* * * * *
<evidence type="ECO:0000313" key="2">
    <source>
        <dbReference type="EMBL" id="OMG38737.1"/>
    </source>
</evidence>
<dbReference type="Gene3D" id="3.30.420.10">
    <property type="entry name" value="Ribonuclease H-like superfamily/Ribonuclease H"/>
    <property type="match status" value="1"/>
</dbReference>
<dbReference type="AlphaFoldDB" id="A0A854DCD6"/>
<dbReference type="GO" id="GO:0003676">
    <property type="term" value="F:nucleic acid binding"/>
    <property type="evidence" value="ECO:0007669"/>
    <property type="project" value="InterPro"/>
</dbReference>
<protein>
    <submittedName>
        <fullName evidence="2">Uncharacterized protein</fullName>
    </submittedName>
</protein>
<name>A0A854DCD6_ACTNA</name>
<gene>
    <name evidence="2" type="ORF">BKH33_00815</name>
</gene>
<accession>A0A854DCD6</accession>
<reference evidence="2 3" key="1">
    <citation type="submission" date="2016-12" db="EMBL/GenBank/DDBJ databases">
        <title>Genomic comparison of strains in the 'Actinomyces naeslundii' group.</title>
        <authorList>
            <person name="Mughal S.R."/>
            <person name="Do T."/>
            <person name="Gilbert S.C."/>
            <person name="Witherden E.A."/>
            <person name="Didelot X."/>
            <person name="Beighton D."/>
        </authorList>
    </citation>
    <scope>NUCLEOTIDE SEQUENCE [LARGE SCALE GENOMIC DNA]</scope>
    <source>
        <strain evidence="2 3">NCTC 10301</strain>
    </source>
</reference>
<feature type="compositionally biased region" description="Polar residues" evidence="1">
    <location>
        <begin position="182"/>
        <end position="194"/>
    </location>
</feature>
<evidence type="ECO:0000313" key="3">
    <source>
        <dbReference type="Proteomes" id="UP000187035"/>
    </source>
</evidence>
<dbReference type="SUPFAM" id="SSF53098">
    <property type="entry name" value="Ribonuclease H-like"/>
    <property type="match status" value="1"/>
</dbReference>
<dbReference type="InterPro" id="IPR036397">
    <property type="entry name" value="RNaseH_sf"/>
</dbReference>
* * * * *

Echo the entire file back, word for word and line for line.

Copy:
<evidence type="ECO:0000313" key="2">
    <source>
        <dbReference type="EMBL" id="OMG38737.1"/>
    </source>
</evidence>
<dbReference type="Gene3D" id="3.30.420.10">
    <property type="entry name" value="Ribonuclease H-like superfamily/Ribonuclease H"/>
    <property type="match status" value="1"/>
</dbReference>
<dbReference type="AlphaFoldDB" id="A0A854DCD6"/>
<dbReference type="GO" id="GO:0003676">
    <property type="term" value="F:nucleic acid binding"/>
    <property type="evidence" value="ECO:0007669"/>
    <property type="project" value="InterPro"/>
</dbReference>
<protein>
    <submittedName>
        <fullName evidence="2">Uncharacterized protein</fullName>
    </submittedName>
</protein>
<name>A0A854DCD6_ACTNA</name>
<gene>
    <name evidence="2" type="ORF">BKH33_00815</name>
</gene>
<accession>A0A854DCD6</accession>
<reference evidence="2 3" key="1">
    <citation type="submission" date="2016-12" db="EMBL/GenBank/DDBJ databases">
        <title>Genomic comparison of strains in the 'Actinomyces naeslundii' group.</title>
        <authorList>
            <person name="Mughal S.R."/>
            <person name="Do T."/>
            <person name="Gilbert S.C."/>
            <person name="Witherden E.A."/>
            <person name="Didelot X."/>
            <person name="Beighton D."/>
        </authorList>
    </citation>
    <scope>NUCLEOTIDE SEQUENCE [LARGE SCALE GENOMIC DNA]</scope>
    <source>
        <strain evidence="2 3">NCTC 10301</strain>
    </source>
</reference>
<feature type="compositionally biased region" description="Polar residues" evidence="1">
    <location>
        <begin position="182"/>
        <end position="194"/>
    </location>
</feature>
<evidence type="ECO:0000313" key="3">
    <source>
        <dbReference type="Proteomes" id="UP000187035"/>
    </source>
</evidence>
<dbReference type="SUPFAM" id="SSF53098">
    <property type="entry name" value="Ribonuclease H-like"/>
    <property type="match status" value="1"/>
</dbReference>
<dbReference type="InterPro" id="IPR036397">
    <property type="entry name" value="RNaseH_sf"/>
</dbReference>